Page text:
Chapter 1: Winning Stratagems 胜战计

瞒天过海 (mántiānɡuòhǎi)
Fool the Emperor to Cross the Sea


Prepare too much and you lose sight of the big picture; what you see often you do not doubt. Yin (the art of deception) is in Yang (acting in open). Too much Yang (transparency) hides Yin (true ruses).

This stratagem references an episode in 643 AD, when Emperor Taizong of Tang (唐太宗 tánɡtàizōnɡ), balked from crossing the sea to a campaign against Koguryo. His general Xue Rengui (薛仁贵 Xuē Rénɡuì) thought of a stratagem to get the emperor across and allay his fear of seasickness: on a clear day, the emperor was invited to meet a wise man. They entered through a dark tunnel into a hall where they feasted. After feasting several days, the Emperor heard the sound of waves and realised that he had been lured onto a ship! General Xue drew aside the curtains to reveal the ocean and confessed that they had already crossed the sea: Upon discovering this, the emperor decided to carry on and later completed the successful campaign.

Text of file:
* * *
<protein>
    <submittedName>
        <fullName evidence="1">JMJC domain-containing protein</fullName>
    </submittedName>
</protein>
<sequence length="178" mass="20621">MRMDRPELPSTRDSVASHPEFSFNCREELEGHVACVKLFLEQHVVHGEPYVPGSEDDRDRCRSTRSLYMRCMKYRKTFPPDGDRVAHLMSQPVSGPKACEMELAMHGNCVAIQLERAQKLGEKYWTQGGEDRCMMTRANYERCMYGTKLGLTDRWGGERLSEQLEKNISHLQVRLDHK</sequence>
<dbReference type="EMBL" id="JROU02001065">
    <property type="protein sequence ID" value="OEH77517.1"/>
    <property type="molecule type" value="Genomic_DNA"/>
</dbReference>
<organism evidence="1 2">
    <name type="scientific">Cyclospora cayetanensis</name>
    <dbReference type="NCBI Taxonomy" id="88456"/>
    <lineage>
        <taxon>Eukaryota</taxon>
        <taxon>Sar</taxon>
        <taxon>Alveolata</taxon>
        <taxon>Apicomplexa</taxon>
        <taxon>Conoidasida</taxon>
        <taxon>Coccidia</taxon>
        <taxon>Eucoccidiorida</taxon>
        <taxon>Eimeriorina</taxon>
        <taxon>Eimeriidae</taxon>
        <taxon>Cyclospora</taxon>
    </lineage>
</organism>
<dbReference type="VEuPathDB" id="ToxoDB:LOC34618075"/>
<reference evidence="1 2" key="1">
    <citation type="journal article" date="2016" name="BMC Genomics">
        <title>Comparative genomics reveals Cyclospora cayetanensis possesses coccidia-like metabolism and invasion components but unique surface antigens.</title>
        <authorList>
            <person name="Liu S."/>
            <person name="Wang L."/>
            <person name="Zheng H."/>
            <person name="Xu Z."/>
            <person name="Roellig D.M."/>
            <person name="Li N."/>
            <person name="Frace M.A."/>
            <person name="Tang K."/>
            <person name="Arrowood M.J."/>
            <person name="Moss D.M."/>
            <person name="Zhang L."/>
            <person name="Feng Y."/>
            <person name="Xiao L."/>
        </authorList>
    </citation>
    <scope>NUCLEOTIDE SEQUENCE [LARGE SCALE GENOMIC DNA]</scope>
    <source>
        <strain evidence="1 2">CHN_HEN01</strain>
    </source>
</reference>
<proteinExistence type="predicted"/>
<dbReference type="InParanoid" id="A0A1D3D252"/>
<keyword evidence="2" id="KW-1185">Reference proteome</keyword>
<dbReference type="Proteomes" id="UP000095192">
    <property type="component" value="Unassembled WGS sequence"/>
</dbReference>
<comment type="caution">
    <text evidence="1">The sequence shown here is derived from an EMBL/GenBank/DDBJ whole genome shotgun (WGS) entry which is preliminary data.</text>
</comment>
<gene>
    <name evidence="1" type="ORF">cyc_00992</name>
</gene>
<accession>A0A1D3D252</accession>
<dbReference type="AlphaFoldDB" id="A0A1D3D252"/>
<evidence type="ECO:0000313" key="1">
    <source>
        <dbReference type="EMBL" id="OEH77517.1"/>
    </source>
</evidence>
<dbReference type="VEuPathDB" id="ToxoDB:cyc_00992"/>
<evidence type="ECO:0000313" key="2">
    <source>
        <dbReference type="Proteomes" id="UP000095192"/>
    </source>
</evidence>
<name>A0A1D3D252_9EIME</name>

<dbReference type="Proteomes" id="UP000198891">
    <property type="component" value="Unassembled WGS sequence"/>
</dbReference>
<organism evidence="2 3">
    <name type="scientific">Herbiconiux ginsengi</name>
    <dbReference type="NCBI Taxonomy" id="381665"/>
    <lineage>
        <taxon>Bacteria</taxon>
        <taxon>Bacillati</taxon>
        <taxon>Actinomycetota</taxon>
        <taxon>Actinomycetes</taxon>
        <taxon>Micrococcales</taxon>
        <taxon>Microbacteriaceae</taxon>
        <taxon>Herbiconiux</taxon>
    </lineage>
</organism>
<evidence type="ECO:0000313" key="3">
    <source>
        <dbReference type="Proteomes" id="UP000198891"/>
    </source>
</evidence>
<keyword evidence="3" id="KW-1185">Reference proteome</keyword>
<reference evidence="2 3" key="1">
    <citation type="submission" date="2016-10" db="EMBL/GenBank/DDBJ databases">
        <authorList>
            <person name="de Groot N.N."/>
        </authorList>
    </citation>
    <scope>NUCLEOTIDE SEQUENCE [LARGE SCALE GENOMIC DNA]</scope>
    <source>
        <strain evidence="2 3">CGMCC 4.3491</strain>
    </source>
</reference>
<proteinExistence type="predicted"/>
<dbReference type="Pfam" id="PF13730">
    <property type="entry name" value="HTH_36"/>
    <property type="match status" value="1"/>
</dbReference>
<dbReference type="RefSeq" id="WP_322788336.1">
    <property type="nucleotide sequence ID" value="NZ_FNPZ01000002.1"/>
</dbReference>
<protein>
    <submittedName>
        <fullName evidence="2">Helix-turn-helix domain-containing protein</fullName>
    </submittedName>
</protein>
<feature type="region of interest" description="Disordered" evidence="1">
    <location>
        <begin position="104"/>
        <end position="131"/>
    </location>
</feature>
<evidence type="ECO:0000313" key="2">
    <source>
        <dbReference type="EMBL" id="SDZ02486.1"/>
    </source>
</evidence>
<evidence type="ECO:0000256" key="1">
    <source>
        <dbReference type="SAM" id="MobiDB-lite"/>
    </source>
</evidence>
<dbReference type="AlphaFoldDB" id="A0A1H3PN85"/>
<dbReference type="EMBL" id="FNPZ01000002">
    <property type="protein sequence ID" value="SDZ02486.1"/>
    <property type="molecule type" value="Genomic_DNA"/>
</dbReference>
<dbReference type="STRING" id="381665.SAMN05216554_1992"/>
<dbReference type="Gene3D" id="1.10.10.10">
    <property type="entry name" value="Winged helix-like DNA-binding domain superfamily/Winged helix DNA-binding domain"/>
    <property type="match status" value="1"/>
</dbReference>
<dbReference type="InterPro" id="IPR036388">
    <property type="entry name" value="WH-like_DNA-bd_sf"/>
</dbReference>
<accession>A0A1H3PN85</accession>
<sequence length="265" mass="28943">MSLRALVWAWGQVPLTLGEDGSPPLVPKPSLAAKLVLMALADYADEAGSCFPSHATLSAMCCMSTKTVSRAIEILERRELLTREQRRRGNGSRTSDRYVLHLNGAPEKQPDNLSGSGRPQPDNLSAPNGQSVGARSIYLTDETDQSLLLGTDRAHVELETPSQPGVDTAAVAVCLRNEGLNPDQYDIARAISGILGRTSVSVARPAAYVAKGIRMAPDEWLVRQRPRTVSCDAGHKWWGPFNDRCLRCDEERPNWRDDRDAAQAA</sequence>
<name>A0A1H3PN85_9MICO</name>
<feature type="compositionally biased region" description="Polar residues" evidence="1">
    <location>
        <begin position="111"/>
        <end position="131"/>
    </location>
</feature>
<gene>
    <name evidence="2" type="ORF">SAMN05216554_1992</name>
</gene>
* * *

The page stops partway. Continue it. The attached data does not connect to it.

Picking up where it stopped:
This stratagem means that you can mask your real goals, by using the ruse of a fake goal that everyone takes for granted, until the real goal is achieved. Tactically, this is known as an 'open feint' (声东击西 shēnɡdōnɡ-jīxī); in front of everyone, you point west, when your goal is actually in the east. By the time everyone realised it, you have already achieved your goal. Harro von Senger notes in the German-Language "Die List" that to grasp the full meaning, it would be something like "to deceive the holy virgin Mary" in the West.

This stratagem makes use of the human failing to become unaware of common everyday activities, or events that appear normal. The best secrets are carried out in broad daylight. The best hoax (骗局 piànjú) is to repeat it so often that people are convinced that the next move is also a hoax. When this happens, it is the best moment to carry out one's previously hidden true objective.